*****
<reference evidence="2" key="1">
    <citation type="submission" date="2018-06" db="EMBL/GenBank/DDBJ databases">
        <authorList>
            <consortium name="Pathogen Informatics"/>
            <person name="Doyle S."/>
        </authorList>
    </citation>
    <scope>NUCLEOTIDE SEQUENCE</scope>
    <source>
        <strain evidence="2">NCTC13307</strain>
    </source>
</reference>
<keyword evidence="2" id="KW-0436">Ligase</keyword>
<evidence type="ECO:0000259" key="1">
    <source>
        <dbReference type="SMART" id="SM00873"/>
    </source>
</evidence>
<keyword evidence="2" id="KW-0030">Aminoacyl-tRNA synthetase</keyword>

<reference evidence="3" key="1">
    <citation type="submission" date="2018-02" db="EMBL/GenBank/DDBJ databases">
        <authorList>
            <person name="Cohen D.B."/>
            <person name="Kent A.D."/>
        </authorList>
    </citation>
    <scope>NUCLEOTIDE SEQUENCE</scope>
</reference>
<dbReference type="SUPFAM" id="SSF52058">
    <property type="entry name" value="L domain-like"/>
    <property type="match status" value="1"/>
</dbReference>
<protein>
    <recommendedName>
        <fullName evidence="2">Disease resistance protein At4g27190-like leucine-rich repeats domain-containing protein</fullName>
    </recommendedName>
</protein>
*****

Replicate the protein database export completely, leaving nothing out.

<reference evidence="2" key="1">
    <citation type="submission" date="2018-06" db="EMBL/GenBank/DDBJ databases">
        <authorList>
            <consortium name="Pathogen Informatics"/>
            <person name="Doyle S."/>
        </authorList>
    </citation>
    <scope>NUCLEOTIDE SEQUENCE</scope>
    <source>
        <strain evidence="2">NCTC13307</strain>
    </source>
</reference>
<keyword evidence="2" id="KW-0436">Ligase</keyword>
<evidence type="ECO:0000259" key="1">
    <source>
        <dbReference type="SMART" id="SM00873"/>
    </source>
</evidence>
<keyword evidence="2" id="KW-0030">Aminoacyl-tRNA synthetase</keyword>

<reference evidence="3" key="1">
    <citation type="submission" date="2018-02" db="EMBL/GenBank/DDBJ databases">
        <authorList>
            <person name="Cohen D.B."/>
            <person name="Kent A.D."/>
        </authorList>
    </citation>
    <scope>NUCLEOTIDE SEQUENCE</scope>
</reference>
<dbReference type="SUPFAM" id="SSF52058">
    <property type="entry name" value="L domain-like"/>
    <property type="match status" value="1"/>
</dbReference>
<protein>
    <recommendedName>
        <fullName evidence="2">Disease resistance protein At4g27190-like leucine-rich repeats domain-containing protein</fullName>
    </recommendedName>
</protein>